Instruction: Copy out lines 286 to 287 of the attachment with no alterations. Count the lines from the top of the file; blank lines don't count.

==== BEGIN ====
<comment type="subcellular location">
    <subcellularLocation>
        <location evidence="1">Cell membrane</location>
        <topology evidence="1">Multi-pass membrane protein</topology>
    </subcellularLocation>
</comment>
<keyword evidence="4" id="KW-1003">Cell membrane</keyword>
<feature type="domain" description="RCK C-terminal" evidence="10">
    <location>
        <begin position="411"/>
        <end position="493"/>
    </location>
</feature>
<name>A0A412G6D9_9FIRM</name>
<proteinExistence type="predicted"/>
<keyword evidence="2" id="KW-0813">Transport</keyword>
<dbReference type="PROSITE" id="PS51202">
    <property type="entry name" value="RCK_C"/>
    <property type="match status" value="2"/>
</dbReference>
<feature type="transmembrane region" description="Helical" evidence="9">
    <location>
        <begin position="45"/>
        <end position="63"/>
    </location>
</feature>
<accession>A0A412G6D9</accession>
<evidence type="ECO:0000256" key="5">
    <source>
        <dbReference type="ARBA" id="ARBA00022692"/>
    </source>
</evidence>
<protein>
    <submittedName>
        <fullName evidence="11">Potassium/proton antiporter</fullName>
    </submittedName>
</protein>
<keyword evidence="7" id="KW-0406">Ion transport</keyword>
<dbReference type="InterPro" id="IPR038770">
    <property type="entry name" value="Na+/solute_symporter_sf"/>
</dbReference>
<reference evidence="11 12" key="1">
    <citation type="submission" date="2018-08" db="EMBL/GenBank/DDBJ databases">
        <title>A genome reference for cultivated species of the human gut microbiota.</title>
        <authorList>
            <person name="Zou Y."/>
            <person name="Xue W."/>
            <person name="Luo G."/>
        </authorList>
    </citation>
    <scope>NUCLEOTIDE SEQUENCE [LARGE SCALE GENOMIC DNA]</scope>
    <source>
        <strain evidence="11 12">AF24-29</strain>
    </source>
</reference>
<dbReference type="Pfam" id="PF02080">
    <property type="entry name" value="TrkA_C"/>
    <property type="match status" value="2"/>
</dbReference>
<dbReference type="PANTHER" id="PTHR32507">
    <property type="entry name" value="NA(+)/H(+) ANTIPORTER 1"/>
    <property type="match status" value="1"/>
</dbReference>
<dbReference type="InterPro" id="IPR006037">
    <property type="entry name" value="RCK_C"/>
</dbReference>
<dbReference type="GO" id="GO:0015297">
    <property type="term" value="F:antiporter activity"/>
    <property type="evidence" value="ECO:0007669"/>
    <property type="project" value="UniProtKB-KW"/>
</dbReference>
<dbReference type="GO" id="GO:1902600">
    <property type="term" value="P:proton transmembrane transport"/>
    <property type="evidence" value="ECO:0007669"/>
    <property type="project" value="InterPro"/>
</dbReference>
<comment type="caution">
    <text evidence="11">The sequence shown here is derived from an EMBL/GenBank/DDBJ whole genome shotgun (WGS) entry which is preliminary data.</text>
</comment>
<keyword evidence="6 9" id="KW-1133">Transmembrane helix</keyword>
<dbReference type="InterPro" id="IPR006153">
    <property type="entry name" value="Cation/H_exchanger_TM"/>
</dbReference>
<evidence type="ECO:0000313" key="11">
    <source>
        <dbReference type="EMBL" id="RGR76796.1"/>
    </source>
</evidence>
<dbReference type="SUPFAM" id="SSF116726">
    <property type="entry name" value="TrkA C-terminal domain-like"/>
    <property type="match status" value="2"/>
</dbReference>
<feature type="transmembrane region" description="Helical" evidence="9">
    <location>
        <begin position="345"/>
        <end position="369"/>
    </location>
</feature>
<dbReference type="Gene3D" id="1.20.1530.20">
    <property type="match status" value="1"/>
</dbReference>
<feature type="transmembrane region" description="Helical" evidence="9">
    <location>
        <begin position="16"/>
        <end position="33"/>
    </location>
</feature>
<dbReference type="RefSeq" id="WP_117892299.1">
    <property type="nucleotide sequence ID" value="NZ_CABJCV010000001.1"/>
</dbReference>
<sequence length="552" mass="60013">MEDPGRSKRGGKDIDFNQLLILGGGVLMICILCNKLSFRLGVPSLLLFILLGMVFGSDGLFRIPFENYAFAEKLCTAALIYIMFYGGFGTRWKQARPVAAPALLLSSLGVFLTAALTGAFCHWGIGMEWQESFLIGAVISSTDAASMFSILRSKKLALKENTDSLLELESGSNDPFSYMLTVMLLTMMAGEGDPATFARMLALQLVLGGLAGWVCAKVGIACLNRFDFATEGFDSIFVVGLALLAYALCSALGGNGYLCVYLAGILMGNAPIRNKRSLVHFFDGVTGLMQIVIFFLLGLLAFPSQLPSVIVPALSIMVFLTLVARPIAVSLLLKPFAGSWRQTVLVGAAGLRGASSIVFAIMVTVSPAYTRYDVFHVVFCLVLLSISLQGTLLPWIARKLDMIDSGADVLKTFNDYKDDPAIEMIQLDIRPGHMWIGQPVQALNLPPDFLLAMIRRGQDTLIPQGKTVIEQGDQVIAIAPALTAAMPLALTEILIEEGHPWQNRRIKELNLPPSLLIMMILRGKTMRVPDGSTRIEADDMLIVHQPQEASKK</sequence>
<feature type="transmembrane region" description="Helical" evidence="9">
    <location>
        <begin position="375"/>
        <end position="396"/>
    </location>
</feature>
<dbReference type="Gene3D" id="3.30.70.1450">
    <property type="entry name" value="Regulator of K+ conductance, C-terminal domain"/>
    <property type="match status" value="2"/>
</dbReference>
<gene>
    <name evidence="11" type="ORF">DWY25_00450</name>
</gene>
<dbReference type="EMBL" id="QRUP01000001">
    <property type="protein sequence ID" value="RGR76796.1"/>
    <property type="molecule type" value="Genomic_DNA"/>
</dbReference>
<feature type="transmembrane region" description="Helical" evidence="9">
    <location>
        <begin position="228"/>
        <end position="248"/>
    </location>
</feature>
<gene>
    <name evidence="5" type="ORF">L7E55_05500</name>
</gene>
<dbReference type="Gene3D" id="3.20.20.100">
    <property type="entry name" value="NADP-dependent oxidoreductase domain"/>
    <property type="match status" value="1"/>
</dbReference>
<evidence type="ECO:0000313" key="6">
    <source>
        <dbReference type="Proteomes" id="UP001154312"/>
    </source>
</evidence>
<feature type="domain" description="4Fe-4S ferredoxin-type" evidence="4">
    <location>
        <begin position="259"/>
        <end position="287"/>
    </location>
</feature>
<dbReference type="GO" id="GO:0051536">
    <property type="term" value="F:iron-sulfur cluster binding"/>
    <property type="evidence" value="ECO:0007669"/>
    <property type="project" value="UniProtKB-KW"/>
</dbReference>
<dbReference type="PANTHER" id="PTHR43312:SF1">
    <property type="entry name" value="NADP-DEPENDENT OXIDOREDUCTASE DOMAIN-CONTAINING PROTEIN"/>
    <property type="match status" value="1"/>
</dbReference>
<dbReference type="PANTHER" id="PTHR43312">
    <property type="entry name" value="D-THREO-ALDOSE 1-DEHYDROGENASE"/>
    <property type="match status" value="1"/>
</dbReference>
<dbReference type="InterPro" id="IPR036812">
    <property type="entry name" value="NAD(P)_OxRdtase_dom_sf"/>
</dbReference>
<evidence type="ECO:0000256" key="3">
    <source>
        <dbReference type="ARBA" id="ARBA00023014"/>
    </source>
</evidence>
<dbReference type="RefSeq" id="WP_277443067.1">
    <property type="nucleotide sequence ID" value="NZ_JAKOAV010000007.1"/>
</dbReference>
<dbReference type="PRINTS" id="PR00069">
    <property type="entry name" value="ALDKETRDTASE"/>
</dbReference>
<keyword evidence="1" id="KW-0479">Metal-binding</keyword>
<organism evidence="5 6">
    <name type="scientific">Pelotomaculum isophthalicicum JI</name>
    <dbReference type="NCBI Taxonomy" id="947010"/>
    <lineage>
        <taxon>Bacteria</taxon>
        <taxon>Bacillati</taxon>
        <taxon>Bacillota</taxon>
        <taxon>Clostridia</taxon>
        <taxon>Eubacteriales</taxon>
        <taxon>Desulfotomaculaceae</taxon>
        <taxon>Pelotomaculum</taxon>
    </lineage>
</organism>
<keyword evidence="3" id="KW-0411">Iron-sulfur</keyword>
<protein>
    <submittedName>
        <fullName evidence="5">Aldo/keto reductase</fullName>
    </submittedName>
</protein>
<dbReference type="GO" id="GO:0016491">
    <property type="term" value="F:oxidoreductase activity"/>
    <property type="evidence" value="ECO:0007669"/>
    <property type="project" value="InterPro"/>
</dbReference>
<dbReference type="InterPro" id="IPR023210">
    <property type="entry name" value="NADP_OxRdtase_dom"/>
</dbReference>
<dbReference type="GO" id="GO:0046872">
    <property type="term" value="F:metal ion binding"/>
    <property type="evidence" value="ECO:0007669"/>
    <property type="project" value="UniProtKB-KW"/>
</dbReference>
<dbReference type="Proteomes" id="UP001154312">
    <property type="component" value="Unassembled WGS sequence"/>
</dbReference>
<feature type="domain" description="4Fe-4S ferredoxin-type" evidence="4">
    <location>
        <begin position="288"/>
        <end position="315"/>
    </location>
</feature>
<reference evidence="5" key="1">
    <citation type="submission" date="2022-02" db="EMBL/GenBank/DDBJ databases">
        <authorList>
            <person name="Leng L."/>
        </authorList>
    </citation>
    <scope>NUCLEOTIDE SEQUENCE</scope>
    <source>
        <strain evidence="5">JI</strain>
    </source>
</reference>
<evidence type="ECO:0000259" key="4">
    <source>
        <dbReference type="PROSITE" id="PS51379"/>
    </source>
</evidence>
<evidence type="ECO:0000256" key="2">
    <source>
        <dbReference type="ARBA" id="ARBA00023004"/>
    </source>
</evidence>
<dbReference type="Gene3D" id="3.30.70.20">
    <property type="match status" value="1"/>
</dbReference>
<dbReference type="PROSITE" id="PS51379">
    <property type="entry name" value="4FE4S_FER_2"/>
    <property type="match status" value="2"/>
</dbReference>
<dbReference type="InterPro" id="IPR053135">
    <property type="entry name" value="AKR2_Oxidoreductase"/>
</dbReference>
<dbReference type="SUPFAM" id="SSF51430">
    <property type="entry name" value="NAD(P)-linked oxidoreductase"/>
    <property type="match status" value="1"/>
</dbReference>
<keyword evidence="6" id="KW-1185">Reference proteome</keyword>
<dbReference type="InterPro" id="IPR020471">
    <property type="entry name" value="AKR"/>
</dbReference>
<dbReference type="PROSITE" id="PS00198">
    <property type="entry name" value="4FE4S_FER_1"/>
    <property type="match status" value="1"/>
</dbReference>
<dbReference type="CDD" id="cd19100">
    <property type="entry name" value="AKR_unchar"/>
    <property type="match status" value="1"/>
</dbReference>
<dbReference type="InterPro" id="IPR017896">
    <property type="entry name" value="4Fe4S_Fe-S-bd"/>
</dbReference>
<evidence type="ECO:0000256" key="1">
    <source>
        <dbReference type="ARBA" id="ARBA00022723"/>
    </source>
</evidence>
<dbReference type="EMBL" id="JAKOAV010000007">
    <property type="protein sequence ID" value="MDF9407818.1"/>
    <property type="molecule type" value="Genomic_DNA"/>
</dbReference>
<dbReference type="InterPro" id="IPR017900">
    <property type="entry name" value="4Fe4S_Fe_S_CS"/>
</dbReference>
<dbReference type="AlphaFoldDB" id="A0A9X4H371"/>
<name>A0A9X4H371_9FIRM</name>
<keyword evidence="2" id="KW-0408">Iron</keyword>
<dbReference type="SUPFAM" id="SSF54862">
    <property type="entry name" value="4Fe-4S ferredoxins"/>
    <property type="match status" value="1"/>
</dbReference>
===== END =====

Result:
<keyword evidence="2" id="KW-0408">Iron</keyword>
<dbReference type="SUPFAM" id="SSF54862">